- The Sanctum Sanctorum appears in the Hulk and the Agents of S.M.A.S.H. animated series episode "Stranger in a Strange Land".
- The Sanctum Sanctorum appears in the 1978 live-action made-for-TV film Dr. Strange.
- The Sanctum Sanctorum appears in the 2007 animated film Doctor Strange: The Sorcerer Supreme.
- The Sanctum Sanctorum appears in the 2016 animated film Hulk: Where Monsters Dwell.
- The Sanctum Sanctorum appears in live-action films set in the Marvel Cinematic Universe.
- As depicted in Doctor Strange (2016), the Masters of the Mystic Arts utilize three Sanctums in New York, London, and Hong Kong to defend Earth against interdimensional threats via a magical barrier. Kaecilius attempts to destroy the Sanctums so Dormammu can consume Earth, but he and his followers are defeated by Doctor Strange, who becomes the master of the New York Sanctum following the death of its previous master, Daniel Drumm, and takes up residence there.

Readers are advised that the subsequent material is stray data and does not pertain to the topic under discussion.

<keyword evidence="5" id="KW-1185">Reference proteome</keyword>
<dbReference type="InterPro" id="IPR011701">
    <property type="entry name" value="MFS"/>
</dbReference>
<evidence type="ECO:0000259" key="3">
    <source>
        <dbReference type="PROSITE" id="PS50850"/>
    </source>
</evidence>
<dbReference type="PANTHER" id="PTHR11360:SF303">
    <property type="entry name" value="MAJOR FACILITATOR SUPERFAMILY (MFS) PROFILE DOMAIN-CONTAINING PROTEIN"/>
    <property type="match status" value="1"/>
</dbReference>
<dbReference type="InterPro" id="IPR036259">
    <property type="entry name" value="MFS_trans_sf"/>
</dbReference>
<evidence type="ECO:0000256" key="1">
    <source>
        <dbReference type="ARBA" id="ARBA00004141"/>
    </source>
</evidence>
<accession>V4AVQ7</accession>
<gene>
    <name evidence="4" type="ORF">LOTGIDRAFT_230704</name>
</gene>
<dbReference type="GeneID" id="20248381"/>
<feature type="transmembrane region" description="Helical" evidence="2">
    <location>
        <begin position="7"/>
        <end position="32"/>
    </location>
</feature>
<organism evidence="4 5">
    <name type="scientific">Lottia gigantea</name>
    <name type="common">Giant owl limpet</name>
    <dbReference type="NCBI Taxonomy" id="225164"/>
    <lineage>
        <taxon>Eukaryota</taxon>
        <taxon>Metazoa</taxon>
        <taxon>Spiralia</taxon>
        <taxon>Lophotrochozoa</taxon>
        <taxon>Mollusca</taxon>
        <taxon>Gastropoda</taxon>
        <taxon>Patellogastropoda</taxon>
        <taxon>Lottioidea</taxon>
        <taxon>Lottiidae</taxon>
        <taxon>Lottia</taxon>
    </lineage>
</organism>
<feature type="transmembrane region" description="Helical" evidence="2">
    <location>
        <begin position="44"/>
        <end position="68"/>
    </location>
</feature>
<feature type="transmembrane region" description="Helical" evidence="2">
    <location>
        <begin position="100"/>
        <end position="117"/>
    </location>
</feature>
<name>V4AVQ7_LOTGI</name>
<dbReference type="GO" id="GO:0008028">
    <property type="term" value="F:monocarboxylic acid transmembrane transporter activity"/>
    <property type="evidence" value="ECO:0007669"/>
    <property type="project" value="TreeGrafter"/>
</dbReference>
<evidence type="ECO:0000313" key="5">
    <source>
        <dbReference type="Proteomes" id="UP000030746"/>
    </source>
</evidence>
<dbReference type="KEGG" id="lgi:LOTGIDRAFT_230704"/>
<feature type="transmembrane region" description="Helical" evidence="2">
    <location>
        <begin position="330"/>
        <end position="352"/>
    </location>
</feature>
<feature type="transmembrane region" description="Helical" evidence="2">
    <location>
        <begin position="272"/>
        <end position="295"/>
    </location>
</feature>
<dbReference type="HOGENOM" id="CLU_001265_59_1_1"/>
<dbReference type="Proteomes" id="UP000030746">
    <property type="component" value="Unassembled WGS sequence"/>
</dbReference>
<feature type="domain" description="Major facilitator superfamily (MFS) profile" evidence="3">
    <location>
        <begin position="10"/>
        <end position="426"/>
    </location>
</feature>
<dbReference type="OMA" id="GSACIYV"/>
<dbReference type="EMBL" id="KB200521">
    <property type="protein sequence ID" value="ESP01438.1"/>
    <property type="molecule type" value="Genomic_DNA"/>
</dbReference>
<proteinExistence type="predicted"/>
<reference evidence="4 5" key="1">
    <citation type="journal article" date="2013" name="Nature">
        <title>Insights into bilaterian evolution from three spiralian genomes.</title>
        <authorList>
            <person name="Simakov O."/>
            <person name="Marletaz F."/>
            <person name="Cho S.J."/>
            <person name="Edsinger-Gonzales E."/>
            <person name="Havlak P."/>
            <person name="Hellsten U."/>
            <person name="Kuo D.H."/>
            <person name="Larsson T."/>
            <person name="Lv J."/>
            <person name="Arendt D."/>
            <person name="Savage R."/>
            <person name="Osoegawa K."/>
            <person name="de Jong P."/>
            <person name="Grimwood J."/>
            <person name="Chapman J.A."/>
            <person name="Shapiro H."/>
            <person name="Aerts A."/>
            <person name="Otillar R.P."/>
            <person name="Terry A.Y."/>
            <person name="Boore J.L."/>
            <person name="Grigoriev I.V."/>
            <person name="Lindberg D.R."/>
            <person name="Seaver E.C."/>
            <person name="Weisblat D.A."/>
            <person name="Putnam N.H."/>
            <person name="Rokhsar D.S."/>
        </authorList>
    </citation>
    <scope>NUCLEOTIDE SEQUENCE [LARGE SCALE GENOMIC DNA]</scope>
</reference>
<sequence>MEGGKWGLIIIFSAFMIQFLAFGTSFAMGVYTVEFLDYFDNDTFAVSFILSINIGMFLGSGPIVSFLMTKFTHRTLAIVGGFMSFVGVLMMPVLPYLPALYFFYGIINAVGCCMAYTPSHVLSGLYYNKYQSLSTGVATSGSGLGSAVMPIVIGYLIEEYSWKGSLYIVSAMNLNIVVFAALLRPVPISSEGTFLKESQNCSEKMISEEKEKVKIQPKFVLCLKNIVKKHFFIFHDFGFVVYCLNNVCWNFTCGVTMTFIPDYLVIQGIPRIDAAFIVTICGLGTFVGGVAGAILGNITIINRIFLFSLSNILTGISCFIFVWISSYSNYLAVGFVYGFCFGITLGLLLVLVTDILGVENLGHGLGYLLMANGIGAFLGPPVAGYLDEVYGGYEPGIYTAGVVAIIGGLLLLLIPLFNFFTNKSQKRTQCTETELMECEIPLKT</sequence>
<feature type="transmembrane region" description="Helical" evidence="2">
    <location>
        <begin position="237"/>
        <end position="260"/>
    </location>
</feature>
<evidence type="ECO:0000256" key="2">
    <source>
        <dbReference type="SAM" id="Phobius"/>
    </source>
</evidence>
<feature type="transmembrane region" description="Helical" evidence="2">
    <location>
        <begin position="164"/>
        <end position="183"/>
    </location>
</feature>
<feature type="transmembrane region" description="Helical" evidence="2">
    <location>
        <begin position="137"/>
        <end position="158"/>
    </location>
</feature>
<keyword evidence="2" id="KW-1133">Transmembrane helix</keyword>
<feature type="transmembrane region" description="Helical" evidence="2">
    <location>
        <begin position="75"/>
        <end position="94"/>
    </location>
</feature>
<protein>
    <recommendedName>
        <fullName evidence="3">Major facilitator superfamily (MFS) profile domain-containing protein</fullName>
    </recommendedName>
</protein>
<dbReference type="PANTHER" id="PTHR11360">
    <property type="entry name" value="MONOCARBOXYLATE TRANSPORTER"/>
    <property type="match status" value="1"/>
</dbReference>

- The New York Sanctum appears in Thor: Ragnarok (2017). Strange transports Thor to the Sanctum to help him and Loki find their father, Odin.
- The New York Sanctum appears in Avengers: Infinity War (2018). Bruce Banner crashes into the New York Sanctum and warns Strange and Wong of Thanos's threat. Strange summons Tony Stark to the Sanctum to inform him of Thanos and the Infinity Stones. However, Strange is kidnapped by Ebony Maw, forcing Stark to pursue him while Wong becomes the acting master of the Sanctum.
- An alternate timeline version of the New York Sanctum appears in Avengers: Endgame (2019), in which Banner time-travels to 2012 and encounters the Ancient One outside the Sanctum.